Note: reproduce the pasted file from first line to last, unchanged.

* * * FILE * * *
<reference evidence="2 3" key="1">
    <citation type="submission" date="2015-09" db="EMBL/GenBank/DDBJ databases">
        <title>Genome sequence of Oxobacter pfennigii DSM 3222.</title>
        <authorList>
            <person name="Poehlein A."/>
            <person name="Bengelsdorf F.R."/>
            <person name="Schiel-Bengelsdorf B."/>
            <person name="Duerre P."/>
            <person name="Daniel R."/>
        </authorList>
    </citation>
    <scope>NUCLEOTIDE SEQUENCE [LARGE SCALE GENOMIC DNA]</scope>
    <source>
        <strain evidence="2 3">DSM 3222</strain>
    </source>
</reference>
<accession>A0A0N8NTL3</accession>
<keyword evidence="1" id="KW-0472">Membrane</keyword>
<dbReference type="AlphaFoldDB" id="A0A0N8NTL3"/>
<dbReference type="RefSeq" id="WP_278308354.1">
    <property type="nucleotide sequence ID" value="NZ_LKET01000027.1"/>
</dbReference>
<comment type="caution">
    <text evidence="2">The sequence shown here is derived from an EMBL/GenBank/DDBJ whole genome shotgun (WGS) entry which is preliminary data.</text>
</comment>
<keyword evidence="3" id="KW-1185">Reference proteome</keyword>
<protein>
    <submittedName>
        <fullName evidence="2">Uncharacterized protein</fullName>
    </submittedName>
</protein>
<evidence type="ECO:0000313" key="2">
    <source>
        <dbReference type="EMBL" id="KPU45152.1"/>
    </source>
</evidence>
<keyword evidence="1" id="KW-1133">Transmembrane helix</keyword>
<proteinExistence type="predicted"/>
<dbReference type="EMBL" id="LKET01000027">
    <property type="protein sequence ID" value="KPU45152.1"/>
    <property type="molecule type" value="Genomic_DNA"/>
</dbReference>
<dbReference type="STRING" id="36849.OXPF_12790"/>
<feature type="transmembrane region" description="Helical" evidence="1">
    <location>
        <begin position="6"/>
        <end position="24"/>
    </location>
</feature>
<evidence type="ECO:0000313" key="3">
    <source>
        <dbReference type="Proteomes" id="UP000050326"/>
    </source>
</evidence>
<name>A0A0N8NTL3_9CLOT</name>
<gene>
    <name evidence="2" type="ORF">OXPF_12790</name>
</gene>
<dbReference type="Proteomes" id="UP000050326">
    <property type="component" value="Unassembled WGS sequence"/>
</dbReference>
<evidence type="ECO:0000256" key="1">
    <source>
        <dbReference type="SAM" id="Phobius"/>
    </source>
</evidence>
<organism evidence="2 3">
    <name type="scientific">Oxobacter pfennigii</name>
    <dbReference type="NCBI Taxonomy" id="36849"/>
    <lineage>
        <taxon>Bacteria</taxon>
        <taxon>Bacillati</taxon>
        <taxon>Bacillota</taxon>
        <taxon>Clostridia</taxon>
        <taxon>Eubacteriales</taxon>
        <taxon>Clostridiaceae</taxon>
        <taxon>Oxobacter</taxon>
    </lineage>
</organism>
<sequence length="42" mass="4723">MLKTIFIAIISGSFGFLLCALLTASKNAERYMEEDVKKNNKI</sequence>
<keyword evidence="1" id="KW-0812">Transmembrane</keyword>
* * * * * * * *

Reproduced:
<reference evidence="2 3" key="1">
    <citation type="submission" date="2015-09" db="EMBL/GenBank/DDBJ databases">
        <title>Genome sequence of Oxobacter pfennigii DSM 3222.</title>
        <authorList>
            <person name="Poehlein A."/>
            <person name="Bengelsdorf F.R."/>
            <person name="Schiel-Bengelsdorf B."/>
            <person name="Duerre P."/>
            <person name="Daniel R."/>
        </authorList>
    </citation>
    <scope>NUCLEOTIDE SEQUENCE [LARGE SCALE GENOMIC DNA]</scope>
    <source>
        <strain evidence="2 3">DSM 3222</strain>
    </source>
</reference>
<accession>A0A0N8NTL3</accession>
<keyword evidence="1" id="KW-0472">Membrane</keyword>
<dbReference type="AlphaFoldDB" id="A0A0N8NTL3"/>
<dbReference type="RefSeq" id="WP_278308354.1">
    <property type="nucleotide sequence ID" value="NZ_LKET01000027.1"/>
</dbReference>
<comment type="caution">
    <text evidence="2">The sequence shown here is derived from an EMBL/GenBank/DDBJ whole genome shotgun (WGS) entry which is preliminary data.</text>
</comment>
<keyword evidence="3" id="KW-1185">Reference proteome</keyword>
<protein>
    <submittedName>
        <fullName evidence="2">Uncharacterized protein</fullName>
    </submittedName>
</protein>
<evidence type="ECO:0000313" key="2">
    <source>
        <dbReference type="EMBL" id="KPU45152.1"/>
    </source>
</evidence>
<keyword evidence="1" id="KW-1133">Transmembrane helix</keyword>
<proteinExistence type="predicted"/>
<dbReference type="EMBL" id="LKET01000027">
    <property type="protein sequence ID" value="KPU45152.1"/>
    <property type="molecule type" value="Genomic_DNA"/>
</dbReference>
<dbReference type="STRING" id="36849.OXPF_12790"/>
<feature type="transmembrane region" description="Helical" evidence="1">
    <location>
        <begin position="6"/>
        <end position="24"/>
    </location>
</feature>
<evidence type="ECO:0000313" key="3">
    <source>
        <dbReference type="Proteomes" id="UP000050326"/>
    </source>
</evidence>
<name>A0A0N8NTL3_9CLOT</name>
<gene>
    <name evidence="2" type="ORF">OXPF_12790</name>
</gene>
<dbReference type="Proteomes" id="UP000050326">
    <property type="component" value="Unassembled WGS sequence"/>
</dbReference>
<evidence type="ECO:0000256" key="1">
    <source>
        <dbReference type="SAM" id="Phobius"/>
    </source>
</evidence>
<organism evidence="2 3">
    <name type="scientific">Oxobacter pfennigii</name>
    <dbReference type="NCBI Taxonomy" id="36849"/>
    <lineage>
        <taxon>Bacteria</taxon>
        <taxon>Bacillati</taxon>
        <taxon>Bacillota</taxon>
        <taxon>Clostridia</taxon>
        <taxon>Eubacteriales</taxon>
        <taxon>Clostridiaceae</taxon>
        <taxon>Oxobacter</taxon>
    </lineage>
</organism>
<sequence length="42" mass="4723">MLKTIFIAIISGSFGFLLCALLTASKNAERYMEEDVKKNNKI</sequence>
<keyword evidence="1" id="KW-0812">Transmembrane</keyword>